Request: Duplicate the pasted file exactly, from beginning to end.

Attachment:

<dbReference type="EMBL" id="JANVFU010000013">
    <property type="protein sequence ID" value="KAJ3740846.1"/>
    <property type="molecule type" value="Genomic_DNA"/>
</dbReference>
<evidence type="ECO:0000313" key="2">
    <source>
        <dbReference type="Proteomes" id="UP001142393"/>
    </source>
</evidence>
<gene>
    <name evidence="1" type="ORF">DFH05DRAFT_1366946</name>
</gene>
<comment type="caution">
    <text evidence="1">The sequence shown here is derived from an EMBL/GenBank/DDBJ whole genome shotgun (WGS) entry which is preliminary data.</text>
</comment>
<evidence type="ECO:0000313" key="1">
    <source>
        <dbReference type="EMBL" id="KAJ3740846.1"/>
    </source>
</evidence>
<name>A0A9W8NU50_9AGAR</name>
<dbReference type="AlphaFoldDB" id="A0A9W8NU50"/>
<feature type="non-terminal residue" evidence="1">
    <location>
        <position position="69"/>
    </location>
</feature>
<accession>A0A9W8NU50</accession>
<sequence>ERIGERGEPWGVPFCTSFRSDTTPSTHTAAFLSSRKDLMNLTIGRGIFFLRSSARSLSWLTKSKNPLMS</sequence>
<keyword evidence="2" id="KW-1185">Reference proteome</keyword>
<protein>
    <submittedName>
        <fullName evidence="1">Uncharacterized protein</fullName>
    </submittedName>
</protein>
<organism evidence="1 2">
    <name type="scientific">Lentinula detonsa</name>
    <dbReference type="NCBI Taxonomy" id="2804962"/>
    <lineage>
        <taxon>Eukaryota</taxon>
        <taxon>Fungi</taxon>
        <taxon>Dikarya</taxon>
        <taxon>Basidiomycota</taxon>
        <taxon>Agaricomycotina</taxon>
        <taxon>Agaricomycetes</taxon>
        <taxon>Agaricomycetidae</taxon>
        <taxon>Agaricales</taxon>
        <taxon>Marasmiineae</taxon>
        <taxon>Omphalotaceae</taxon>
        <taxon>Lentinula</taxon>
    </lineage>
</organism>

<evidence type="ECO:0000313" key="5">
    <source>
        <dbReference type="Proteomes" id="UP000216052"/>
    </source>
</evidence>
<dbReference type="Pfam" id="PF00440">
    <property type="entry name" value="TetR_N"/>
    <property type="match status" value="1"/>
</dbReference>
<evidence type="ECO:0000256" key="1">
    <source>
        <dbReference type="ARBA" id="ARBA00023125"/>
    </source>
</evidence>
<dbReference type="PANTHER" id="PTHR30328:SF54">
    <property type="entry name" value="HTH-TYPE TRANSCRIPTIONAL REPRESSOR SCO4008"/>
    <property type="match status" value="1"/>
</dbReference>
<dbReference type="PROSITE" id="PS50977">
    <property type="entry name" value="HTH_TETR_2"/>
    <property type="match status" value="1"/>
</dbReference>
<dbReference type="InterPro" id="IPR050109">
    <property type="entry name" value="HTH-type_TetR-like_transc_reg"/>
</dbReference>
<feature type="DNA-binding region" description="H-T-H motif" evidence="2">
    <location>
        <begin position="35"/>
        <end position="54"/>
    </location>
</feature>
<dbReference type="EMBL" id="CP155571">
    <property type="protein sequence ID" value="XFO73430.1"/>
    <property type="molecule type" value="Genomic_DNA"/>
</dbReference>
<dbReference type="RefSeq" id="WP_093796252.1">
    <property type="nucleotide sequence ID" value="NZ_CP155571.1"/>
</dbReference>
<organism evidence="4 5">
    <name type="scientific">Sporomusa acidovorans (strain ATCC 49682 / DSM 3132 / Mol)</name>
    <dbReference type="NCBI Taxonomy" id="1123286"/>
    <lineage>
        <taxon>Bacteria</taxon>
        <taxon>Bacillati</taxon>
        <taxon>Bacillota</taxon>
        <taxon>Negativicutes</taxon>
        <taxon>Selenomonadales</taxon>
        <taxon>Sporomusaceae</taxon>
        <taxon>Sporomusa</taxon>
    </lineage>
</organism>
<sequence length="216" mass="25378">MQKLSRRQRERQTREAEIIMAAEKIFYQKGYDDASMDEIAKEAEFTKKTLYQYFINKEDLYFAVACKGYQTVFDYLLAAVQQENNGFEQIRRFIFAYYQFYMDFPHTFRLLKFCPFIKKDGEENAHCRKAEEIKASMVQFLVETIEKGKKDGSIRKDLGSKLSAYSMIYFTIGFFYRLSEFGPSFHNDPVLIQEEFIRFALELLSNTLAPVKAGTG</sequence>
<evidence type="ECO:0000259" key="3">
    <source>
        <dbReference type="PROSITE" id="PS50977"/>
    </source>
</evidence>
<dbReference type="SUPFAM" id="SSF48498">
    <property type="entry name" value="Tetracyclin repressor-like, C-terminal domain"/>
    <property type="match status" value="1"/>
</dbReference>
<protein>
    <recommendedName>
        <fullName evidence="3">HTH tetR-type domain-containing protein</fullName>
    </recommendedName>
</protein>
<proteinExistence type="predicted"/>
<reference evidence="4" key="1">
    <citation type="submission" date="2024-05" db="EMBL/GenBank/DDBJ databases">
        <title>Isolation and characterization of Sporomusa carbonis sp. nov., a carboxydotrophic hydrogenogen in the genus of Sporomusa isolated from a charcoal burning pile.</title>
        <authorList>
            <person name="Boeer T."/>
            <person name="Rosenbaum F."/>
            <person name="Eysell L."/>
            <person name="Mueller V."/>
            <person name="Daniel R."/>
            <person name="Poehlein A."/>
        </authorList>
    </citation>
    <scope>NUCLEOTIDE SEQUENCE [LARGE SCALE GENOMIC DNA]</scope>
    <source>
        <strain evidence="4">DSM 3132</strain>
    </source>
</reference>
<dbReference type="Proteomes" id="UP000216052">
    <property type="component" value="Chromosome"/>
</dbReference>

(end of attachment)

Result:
<dbReference type="EMBL" id="JANVFU010000013">
    <property type="protein sequence ID" value="KAJ3740846.1"/>
    <property type="molecule type" value="Genomic_DNA"/>
</dbReference>
<evidence type="ECO:0000313" key="2">
    <source>
        <dbReference type="Proteomes" id="UP001142393"/>
    </source>
</evidence>
<gene>
    <name evidence="1" type="ORF">DFH05DRAFT_1366946</name>
</gene>
<comment type="caution">
    <text evidence="1">The sequence shown here is derived from an EMBL/GenBank/DDBJ whole genome shotgun (WGS) entry which is preliminary data.</text>
</comment>
<evidence type="ECO:0000313" key="1">
    <source>
        <dbReference type="EMBL" id="KAJ3740846.1"/>
    </source>
</evidence>
<name>A0A9W8NU50_9AGAR</name>
<dbReference type="AlphaFoldDB" id="A0A9W8NU50"/>
<feature type="non-terminal residue" evidence="1">
    <location>
        <position position="69"/>
    </location>
</feature>
<accession>A0A9W8NU50</accession>
<sequence>ERIGERGEPWGVPFCTSFRSDTTPSTHTAAFLSSRKDLMNLTIGRGIFFLRSSARSLSWLTKSKNPLMS</sequence>
<keyword evidence="2" id="KW-1185">Reference proteome</keyword>
<protein>
    <submittedName>
        <fullName evidence="1">Uncharacterized protein</fullName>
    </submittedName>
</protein>
<organism evidence="1 2">
    <name type="scientific">Lentinula detonsa</name>
    <dbReference type="NCBI Taxonomy" id="2804962"/>
    <lineage>
        <taxon>Eukaryota</taxon>
        <taxon>Fungi</taxon>
        <taxon>Dikarya</taxon>
        <taxon>Basidiomycota</taxon>
        <taxon>Agaricomycotina</taxon>
        <taxon>Agaricomycetes</taxon>
        <taxon>Agaricomycetidae</taxon>
        <taxon>Agaricales</taxon>
        <taxon>Marasmiineae</taxon>
        <taxon>Omphalotaceae</taxon>
        <taxon>Lentinula</taxon>
    </lineage>
</organism>

<evidence type="ECO:0000313" key="5">
    <source>
        <dbReference type="Proteomes" id="UP000216052"/>
    </source>
</evidence>
<dbReference type="Pfam" id="PF00440">
    <property type="entry name" value="TetR_N"/>
    <property type="match status" value="1"/>
</dbReference>
<evidence type="ECO:0000256" key="1">
    <source>
        <dbReference type="ARBA" id="ARBA00023125"/>
    </source>
</evidence>
<dbReference type="PANTHER" id="PTHR30328:SF54">
    <property type="entry name" value="HTH-TYPE TRANSCRIPTIONAL REPRESSOR SCO4008"/>
    <property type="match status" value="1"/>
</dbReference>
<dbReference type="PROSITE" id="PS50977">
    <property type="entry name" value="HTH_TETR_2"/>
    <property type="match status" value="1"/>
</dbReference>
<dbReference type="InterPro" id="IPR050109">
    <property type="entry name" value="HTH-type_TetR-like_transc_reg"/>
</dbReference>
<feature type="DNA-binding region" description="H-T-H motif" evidence="2">
    <location>
        <begin position="35"/>
        <end position="54"/>
    </location>
</feature>
<dbReference type="EMBL" id="CP155571">
    <property type="protein sequence ID" value="XFO73430.1"/>
    <property type="molecule type" value="Genomic_DNA"/>
</dbReference>
<dbReference type="RefSeq" id="WP_093796252.1">
    <property type="nucleotide sequence ID" value="NZ_CP155571.1"/>
</dbReference>
<organism evidence="4 5">
    <name type="scientific">Sporomusa acidovorans (strain ATCC 49682 / DSM 3132 / Mol)</name>
    <dbReference type="NCBI Taxonomy" id="1123286"/>
    <lineage>
        <taxon>Bacteria</taxon>
        <taxon>Bacillati</taxon>
        <taxon>Bacillota</taxon>
        <taxon>Negativicutes</taxon>
        <taxon>Selenomonadales</taxon>
        <taxon>Sporomusaceae</taxon>
        <taxon>Sporomusa</taxon>
    </lineage>
</organism>
<sequence length="216" mass="25378">MQKLSRRQRERQTREAEIIMAAEKIFYQKGYDDASMDEIAKEAEFTKKTLYQYFINKEDLYFAVACKGYQTVFDYLLAAVQQENNGFEQIRRFIFAYYQFYMDFPHTFRLLKFCPFIKKDGEENAHCRKAEEIKASMVQFLVETIEKGKKDGSIRKDLGSKLSAYSMIYFTIGFFYRLSEFGPSFHNDPVLIQEEFIRFALELLSNTLAPVKAGTG</sequence>
<evidence type="ECO:0000259" key="3">
    <source>
        <dbReference type="PROSITE" id="PS50977"/>
    </source>
</evidence>
<dbReference type="SUPFAM" id="SSF48498">
    <property type="entry name" value="Tetracyclin repressor-like, C-terminal domain"/>
    <property type="match status" value="1"/>
</dbReference>
<protein>
    <recommendedName>
        <fullName evidence="3">HTH tetR-type domain-containing protein</fullName>
    </recommendedName>
</protein>
<proteinExistence type="predicted"/>
<reference evidence="4" key="1">
    <citation type="submission" date="2024-05" db="EMBL/GenBank/DDBJ databases">
        <title>Isolation and characterization of Sporomusa carbonis sp. nov., a carboxydotrophic hydrogenogen in the genus of Sporomusa isolated from a charcoal burning pile.</title>
        <authorList>
            <person name="Boeer T."/>
            <person name="Rosenbaum F."/>
            <person name="Eysell L."/>
            <person name="Mueller V."/>
            <person name="Daniel R."/>
            <person name="Poehlein A."/>
        </authorList>
    </citation>
    <scope>NUCLEOTIDE SEQUENCE [LARGE SCALE GENOMIC DNA]</scope>
    <source>
        <strain evidence="4">DSM 3132</strain>
    </source>
</reference>
<dbReference type="Proteomes" id="UP000216052">
    <property type="component" value="Chromosome"/>
</dbReference>